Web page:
Shira Peak
Mawenzi Peak

Mawenzi Peak

The rugged peak of Mawenzi (5,149 m) lies to the east. The volcano known as Mawenzi formed as a result of another eruption within the Shira caldera. Mawenzi has eroded over the last millennia but has kept some of its volcanic shapes. The top of its western face is fairly steep with many crags, pinnacles and dyke swarms. Its eastern side falls in cliffs over 1,000 m high in a complex of gullies and rock faces, rising above two deep gorges, the Great Barranco and the Lesser Barranco.

Kibo Peak

Kibo (5,895 m) is the most recent summit, having last been active in the Pleistocene. Around 460,000 years ago, a massive eruption barely west of Mawenzi produced Kibo. Continual subterranean pressure forced the earth’s crust even higher and caused Kibo to erupt several more times. This forced the summit ever higher until reaching a maximum height of about 5900 m.

A further huge eruption from Kibo 100,000 years later led to the formation of Kilimanjaro’s characteristic shiny black stone – which in reality is just solidified black lava or obsidian. This spilt over from Kibo’s crater into the Shira caldera and around to the base of the Mawenzi peak, forming the so-called Saddle. Later eruptions created a series of distinctive mini-cones, or parasitic craters, that run in chain south-east and north-west across the mountain, as well as the smaller Reusch Crater inside the main Kibo summit.

Kibo Peak
Reusch Crater

Reusch Crater

The last volcanic activity of note, just over 200 years ago, left an asymmetrical inverted cone of ash in the Reusch Crater, known as the Ash Pit, that can still be seen today. It consists of two concentric craters of 1.9 x 2.7 kilometers (km) and 1.3 km in diameter with a 350 m deep ash pit in the center. Between Kibo and Mawenzi there is a plateau of some 3600 hectares, called the Saddle, which forms the largest area of high altitude tundra in tropical Africa. There are deep radial valleys, especially on the western and southern slopes.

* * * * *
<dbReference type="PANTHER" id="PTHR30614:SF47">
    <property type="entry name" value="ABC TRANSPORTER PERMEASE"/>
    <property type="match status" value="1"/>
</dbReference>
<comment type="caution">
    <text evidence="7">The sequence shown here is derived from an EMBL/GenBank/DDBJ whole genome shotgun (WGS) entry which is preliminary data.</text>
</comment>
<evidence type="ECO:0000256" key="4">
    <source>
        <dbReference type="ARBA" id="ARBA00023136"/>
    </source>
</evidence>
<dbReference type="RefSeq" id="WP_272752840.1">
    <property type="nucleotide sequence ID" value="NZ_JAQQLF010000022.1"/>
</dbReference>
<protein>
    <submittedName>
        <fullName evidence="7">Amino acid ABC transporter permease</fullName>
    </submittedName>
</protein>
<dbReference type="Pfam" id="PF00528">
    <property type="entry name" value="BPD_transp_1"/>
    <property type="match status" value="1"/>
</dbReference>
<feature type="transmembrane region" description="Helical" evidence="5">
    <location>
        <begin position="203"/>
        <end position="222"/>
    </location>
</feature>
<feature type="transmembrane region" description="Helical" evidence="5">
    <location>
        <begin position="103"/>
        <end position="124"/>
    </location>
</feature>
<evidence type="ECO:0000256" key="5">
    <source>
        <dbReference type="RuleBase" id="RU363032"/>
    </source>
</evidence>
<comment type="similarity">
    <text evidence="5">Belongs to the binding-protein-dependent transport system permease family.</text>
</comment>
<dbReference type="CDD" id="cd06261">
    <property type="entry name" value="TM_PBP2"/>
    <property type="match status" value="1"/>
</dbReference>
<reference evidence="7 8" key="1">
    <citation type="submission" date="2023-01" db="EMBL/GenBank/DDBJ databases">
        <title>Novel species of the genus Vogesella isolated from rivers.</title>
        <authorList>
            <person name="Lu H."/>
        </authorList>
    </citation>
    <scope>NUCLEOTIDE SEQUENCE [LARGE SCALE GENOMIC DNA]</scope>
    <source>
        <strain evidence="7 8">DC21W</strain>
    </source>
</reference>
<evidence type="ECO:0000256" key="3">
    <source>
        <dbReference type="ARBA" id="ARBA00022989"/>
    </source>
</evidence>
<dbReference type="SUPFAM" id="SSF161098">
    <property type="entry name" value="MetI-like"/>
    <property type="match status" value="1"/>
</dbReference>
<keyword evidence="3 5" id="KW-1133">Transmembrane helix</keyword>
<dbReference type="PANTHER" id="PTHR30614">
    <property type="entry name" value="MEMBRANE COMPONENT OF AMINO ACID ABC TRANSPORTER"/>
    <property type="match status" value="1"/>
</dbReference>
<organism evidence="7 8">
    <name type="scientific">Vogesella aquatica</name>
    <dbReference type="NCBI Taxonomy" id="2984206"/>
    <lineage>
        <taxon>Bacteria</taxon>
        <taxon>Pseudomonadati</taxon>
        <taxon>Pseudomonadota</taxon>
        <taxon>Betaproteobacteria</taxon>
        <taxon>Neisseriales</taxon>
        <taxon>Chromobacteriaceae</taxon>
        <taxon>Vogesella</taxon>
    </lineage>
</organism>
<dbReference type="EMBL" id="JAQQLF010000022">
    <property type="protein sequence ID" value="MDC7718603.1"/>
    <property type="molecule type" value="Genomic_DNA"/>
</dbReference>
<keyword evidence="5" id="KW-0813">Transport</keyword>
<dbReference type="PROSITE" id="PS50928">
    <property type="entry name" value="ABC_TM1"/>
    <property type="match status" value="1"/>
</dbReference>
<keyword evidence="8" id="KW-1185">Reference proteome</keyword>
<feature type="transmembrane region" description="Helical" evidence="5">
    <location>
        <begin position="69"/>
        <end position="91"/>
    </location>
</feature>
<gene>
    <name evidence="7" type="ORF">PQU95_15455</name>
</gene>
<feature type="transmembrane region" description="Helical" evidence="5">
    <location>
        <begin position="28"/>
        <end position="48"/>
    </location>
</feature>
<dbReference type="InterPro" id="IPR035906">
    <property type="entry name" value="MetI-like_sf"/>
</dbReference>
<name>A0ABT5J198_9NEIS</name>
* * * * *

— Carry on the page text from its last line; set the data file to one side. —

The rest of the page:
Mount Kilimanjaro Packages

8 days Lemosho Route
Best seller!

8 days Lemosho Route

The 8-day Lemosho route itinerary gives you an extra day advantage for acclimatization purposes on Mount Kilimanjaro. This 8-day Mount
8 days Lemosho Route
Popular!

7 days Machame Route

The Machame route which goes by the popular nickname, the "Whiskey" route, is probably the most popular route used to

7 days Lemosho Route

The shorter 7-day Lemosho route variant does not include the extra acclimatization day as the 8-day Lemosho route itinerary. The

6 days Machame Route

The 6 days Machame route does not include the extra day for acclimatization and is therefore recommended for mountain climbers

9 days Northern Circuit Route

The 9 days Northern Circuit Route is one of the easiest routes on Mount Kilimanjaro. It is a recently introduced

7 Days Rongai Route

This is a 7-day Rongai route itinerary variation with an extra day for acclimatization. Gradually sloping towards the summit, Uhuru

6 Days Rongai Route

This 6-day itinerary takes you to the summit of Kilimanjaro using the Rongai Route. Tranquil Kilimanjaro offers treks up the

6 Days Umbwe Route

The 6 days Umbwe Route itinerary on Kilimanjaro is unpopular with many climbers especially first-time climbers for many reasons. First

9 Days Crater Camp via Lemosho Route

This 9-day crater camp trek combined with the 8-day Lemosho route climb is a uniques experience. Crater Camp is a

11 Days Western Breach Route

The 11 days Western Breach route itinerary is rarely or barely used at all due to the risks that come
Shira Route 7 Days

7 Days Shira Route

The 7 days Shira route package is seldom used mostly because Shira is an ancient route that does not follow